Dear Members and Readers,
On a business trip to Beijing, I recently came face-to-face with one of China’s greatest challenges: air pollution. Oxygen being one of the fundamental elements of life, the Chinese people is increasingly concerned about the high price it is paying for its fast economic growth.
Since the 2008/09 financial crisis, pressure on China to back the weakening global economy has increased and this pressure shows no sign of disappearing. China is also being pressured to revalue its currency, the Renminbi, so as to increase Chinese export prices relative to foreign competitors and thus making Chinese imports cheaper. In addition, the government is also feeling domestic pressure to push the contry’s consumption and maintain high growth rates.
As the people’s purchasing power increases, so are China’s environmental problems. Although China is only the 18th per capita emitter of CO2, the country counts 16 of the world’s most polluted cities, its lakes and rivers are disappearing, and, in absolute terms, it remains the world’s largest energy user and carbon-emitter. In other words, as Chinese consumers save the world’s economy, China’s environmental problems may get worse, much worse. Water, the ultimate consumer product, is also suffering the effects of high growth rates. In addition to consuming potable water by cup or bottle, the Chinese, like their counterparts worldwide, consume water indirectly as a critical ingredient in their new and more water-intensive diets based on meat. It takes approximately 1,000 tons of water to produce a single ton of grain and 7 tons of grain to produce a ton of beef. As a result of the Chinese switching from their pre-1978 bean-protein-based diets to Kung Pao chicken or McDonald’s hamburgers, the per capita consumption of water is increasing. Alongside the Chinese people, many industries also use massive amounts of water. It takes, for instance, 400,000 liters of water to manufacture a single car. And last year, for the first time, Chinese consumers surpassed their foreign counterparts by buying the most cars.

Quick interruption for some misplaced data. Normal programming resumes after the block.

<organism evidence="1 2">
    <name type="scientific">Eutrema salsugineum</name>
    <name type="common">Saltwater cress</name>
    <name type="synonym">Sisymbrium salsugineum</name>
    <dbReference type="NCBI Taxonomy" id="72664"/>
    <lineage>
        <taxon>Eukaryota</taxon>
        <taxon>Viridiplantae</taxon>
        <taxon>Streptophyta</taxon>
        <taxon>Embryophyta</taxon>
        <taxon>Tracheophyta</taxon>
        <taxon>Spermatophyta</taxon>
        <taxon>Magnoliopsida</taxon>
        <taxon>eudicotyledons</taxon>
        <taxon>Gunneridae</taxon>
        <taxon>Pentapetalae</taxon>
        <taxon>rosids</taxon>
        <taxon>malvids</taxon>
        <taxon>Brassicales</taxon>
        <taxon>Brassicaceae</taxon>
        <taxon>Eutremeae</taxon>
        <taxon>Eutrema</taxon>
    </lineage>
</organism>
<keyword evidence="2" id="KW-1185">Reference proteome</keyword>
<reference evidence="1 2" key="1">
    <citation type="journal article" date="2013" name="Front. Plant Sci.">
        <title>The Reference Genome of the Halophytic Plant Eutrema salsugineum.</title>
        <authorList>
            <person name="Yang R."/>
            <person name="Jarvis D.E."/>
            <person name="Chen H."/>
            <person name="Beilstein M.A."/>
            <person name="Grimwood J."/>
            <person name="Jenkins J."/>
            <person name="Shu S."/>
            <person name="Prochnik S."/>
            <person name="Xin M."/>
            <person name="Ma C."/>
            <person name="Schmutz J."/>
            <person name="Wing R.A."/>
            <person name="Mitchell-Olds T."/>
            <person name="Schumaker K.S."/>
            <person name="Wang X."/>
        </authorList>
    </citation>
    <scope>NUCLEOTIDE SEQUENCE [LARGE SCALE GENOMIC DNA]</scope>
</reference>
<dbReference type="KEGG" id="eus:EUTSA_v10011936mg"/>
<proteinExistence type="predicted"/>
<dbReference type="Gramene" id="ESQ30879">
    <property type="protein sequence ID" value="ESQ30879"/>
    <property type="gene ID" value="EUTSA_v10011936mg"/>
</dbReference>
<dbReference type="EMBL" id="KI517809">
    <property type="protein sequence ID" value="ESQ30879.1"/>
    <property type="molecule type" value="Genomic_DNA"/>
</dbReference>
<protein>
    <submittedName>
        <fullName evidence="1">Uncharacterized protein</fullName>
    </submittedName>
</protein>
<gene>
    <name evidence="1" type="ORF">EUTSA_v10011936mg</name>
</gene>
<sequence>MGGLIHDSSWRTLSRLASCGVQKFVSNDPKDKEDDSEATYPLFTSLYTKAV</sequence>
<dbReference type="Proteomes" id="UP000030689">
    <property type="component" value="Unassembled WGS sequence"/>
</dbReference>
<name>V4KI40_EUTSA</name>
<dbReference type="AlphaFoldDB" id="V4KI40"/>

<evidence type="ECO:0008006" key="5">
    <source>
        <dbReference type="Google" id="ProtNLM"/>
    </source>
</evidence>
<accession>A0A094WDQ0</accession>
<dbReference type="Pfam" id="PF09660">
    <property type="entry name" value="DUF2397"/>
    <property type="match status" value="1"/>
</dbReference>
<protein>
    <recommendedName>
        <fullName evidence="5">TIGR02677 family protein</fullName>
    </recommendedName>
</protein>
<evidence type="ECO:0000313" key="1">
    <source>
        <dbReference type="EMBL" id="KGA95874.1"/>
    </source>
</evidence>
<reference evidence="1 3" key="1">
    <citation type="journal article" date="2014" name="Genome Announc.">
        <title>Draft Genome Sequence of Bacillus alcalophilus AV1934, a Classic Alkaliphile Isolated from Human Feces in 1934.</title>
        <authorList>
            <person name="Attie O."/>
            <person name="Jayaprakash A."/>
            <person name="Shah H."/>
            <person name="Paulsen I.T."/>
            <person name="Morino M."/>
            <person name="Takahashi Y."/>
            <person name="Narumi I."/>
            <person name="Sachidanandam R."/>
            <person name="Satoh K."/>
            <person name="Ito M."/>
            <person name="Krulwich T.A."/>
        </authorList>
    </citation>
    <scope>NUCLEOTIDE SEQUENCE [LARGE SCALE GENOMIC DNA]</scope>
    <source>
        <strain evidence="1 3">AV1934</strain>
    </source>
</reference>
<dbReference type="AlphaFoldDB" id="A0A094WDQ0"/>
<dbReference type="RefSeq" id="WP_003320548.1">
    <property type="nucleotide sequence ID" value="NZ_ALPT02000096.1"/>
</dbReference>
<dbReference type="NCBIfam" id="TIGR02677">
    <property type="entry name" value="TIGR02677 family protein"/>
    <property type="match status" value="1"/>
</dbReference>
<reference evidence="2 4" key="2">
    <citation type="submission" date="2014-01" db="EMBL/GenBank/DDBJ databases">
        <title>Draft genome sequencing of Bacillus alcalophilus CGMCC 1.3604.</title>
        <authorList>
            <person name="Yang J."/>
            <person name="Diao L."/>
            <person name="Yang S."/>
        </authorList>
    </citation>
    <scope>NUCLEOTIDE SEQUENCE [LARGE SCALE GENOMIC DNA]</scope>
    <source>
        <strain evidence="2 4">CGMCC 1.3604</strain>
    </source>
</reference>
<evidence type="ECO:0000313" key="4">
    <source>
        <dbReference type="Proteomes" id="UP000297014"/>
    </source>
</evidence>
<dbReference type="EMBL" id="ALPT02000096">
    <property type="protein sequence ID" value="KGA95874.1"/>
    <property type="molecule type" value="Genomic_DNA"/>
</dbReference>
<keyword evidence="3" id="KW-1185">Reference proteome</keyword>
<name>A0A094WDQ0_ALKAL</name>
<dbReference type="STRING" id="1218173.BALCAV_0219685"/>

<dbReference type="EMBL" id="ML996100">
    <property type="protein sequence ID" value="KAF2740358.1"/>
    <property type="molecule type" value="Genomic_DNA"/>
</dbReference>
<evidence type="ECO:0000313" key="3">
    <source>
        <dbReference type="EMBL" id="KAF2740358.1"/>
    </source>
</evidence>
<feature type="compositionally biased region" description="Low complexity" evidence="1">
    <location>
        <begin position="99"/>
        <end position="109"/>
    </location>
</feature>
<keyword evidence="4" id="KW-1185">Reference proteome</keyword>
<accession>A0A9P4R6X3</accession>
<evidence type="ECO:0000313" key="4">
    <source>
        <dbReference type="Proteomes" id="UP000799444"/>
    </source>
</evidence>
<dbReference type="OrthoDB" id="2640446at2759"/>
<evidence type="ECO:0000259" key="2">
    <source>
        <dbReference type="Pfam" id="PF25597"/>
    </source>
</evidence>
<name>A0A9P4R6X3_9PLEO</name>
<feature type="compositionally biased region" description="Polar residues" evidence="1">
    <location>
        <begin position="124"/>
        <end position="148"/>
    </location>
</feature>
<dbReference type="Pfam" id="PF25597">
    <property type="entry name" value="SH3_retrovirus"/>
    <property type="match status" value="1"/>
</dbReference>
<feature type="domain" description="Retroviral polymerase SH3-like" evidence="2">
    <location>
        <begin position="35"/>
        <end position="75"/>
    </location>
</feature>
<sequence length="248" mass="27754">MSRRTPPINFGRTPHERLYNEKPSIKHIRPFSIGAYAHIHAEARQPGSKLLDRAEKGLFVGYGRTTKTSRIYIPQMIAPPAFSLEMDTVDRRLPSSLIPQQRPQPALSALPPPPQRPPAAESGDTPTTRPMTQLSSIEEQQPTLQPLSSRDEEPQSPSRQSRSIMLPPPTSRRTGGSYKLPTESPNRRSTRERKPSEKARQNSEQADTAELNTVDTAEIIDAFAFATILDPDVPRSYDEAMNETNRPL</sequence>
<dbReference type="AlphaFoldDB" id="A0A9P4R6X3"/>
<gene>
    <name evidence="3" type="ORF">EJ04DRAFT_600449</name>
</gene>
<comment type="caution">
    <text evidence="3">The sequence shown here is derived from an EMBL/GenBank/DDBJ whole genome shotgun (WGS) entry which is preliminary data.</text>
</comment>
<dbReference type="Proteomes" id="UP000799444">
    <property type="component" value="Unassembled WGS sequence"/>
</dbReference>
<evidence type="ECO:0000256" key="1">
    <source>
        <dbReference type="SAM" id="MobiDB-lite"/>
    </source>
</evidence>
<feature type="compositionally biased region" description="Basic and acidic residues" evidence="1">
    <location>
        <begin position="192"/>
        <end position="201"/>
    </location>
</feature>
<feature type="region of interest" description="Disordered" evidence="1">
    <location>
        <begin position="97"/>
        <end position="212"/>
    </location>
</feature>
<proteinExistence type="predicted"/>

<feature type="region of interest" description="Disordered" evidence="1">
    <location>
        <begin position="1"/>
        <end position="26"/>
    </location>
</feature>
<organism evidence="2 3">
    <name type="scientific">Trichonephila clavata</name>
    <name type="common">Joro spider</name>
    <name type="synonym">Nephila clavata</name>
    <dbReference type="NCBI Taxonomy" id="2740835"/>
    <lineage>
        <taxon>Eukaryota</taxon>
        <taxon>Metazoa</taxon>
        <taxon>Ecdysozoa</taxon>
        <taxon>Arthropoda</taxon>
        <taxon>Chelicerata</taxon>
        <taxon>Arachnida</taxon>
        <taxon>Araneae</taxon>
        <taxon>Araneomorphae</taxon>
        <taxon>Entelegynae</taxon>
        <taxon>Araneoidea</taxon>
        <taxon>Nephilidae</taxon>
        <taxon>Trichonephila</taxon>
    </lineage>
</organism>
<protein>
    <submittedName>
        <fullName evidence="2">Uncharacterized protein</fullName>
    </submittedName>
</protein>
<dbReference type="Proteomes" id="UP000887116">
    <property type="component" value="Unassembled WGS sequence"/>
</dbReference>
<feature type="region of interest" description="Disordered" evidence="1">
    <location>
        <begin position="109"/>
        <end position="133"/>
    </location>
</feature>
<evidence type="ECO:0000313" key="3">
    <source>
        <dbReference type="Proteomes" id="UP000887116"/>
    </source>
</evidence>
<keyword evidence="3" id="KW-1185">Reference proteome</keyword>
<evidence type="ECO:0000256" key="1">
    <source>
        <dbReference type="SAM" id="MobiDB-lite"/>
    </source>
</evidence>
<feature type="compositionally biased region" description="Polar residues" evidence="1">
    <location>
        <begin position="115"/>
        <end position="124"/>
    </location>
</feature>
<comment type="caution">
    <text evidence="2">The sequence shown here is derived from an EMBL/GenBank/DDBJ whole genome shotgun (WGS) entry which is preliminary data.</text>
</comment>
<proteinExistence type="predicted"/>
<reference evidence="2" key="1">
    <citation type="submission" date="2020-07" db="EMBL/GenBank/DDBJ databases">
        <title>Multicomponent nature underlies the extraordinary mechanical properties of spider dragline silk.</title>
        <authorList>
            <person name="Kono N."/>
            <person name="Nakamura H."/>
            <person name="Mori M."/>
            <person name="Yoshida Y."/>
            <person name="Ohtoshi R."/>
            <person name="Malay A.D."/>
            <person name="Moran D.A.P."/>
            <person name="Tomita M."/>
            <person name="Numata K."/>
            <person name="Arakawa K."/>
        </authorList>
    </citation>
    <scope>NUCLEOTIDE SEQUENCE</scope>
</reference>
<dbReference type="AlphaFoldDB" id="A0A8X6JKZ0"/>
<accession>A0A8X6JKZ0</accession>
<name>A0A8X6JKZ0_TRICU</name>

Let’s work all together to get the needed economical growth in balance with our environment of which there is only one and contribute, where ever we can, to a clean environment.
Chairman SwissCham China
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